Thinking of participating in NaNoWriMo? Check out these apps to keep you on track:
For Android


writeometer logo








via Google Play
“Write a thousand words a day, and in three years you’ll become a writer!” – Ray Bradbury
Writing a novel or blog? Finishing a dissertation? Taking on the National Novel Writing Month (NaNoWriMo) challenge? Whatever it is that you’re working on, Writeometer gently reminds you to keep going. Let no story languish unfinished, and let no writing project gather dust! It’s the perfect pocket companion to help you stay on track to finishing and maintain a daily writing habit. Now go forth, create something every day.



• Daily writing reminders to help you become a better writer
• A twenty-five minute timer to ward off procrastination
• A writing log, so that you can watch your progress creep ever upwards
• Treats, thesaurus, word clouds, and inspirational quotes to dispel writer’s block
Writeometer is simple. Launch it, set a daily goal and a total goal for your project, and set your project’s alarm for when you would like to be reminded to write. It’s meant not to be a word processor, but to be a companion to your favorite word processor.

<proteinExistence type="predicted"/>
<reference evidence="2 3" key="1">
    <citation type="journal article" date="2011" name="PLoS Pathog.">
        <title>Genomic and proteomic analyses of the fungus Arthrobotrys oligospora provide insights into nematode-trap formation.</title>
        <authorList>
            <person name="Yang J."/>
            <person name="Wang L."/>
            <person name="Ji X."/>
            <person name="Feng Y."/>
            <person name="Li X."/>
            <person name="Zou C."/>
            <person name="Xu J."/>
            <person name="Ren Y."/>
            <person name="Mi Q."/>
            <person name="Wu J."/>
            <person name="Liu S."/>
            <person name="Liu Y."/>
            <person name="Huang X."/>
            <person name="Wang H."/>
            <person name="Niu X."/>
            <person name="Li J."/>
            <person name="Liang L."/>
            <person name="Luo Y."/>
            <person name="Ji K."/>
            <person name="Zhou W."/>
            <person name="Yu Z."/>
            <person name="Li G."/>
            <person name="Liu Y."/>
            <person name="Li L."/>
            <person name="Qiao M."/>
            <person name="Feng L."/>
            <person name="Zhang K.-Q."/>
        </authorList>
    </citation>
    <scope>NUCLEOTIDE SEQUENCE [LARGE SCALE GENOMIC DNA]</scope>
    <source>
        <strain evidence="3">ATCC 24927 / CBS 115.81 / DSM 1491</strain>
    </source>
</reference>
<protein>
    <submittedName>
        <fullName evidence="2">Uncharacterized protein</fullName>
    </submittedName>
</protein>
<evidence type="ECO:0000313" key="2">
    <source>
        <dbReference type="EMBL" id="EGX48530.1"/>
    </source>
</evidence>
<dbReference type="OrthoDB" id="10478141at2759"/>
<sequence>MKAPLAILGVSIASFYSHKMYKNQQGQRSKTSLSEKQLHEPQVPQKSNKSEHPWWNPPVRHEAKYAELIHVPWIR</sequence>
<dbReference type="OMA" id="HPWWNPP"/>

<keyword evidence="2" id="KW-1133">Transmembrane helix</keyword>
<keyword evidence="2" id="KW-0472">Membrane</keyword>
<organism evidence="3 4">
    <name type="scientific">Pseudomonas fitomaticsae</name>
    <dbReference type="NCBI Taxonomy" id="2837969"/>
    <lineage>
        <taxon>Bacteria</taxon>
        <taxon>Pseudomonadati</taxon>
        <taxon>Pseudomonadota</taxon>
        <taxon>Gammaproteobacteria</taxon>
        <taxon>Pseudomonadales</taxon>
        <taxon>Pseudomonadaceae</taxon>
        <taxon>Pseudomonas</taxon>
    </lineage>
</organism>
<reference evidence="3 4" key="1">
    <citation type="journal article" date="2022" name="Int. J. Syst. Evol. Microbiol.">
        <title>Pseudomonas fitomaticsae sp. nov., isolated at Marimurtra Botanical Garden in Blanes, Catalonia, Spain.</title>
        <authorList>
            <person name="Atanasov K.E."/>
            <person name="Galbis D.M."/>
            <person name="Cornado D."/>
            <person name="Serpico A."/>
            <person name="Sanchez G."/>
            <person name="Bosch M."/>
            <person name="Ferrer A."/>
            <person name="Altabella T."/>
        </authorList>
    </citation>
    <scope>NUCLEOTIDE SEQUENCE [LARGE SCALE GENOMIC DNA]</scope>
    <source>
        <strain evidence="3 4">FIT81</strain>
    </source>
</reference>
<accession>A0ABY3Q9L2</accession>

By devoting a small chunk of your day for upkeep of your writing habit, you’ll be teeming in words and guavas by the end of the year. Good luck, go for it!

For iPhone/iPad

Wordly – Effortless Word And Time Tracking For Writers


wordly logo







via iTunes

Wordly is the easiest way to manage your writing projects.
Simply start the timer when you begin writing, and stop the timer when you finish writing. Type in the number of words you have written during the session, and Wordly takes care of the rest.

Writing Journal will then save the data and take all the hassle out of keeping track of what you’re writing.



There are loads of amazing stats to look at… For example:
– Your words per hour
– Words written today
– Words written this week
– Words written this month
– Hours logged today
– Hours logged this week
– Hours logged this month

Plus, you can visually see your writing trends by view the graphs.

Need to see your writing logs in Excel? In just two taps you can export all of your data in a .CSV file so that it can be viewed in Excel.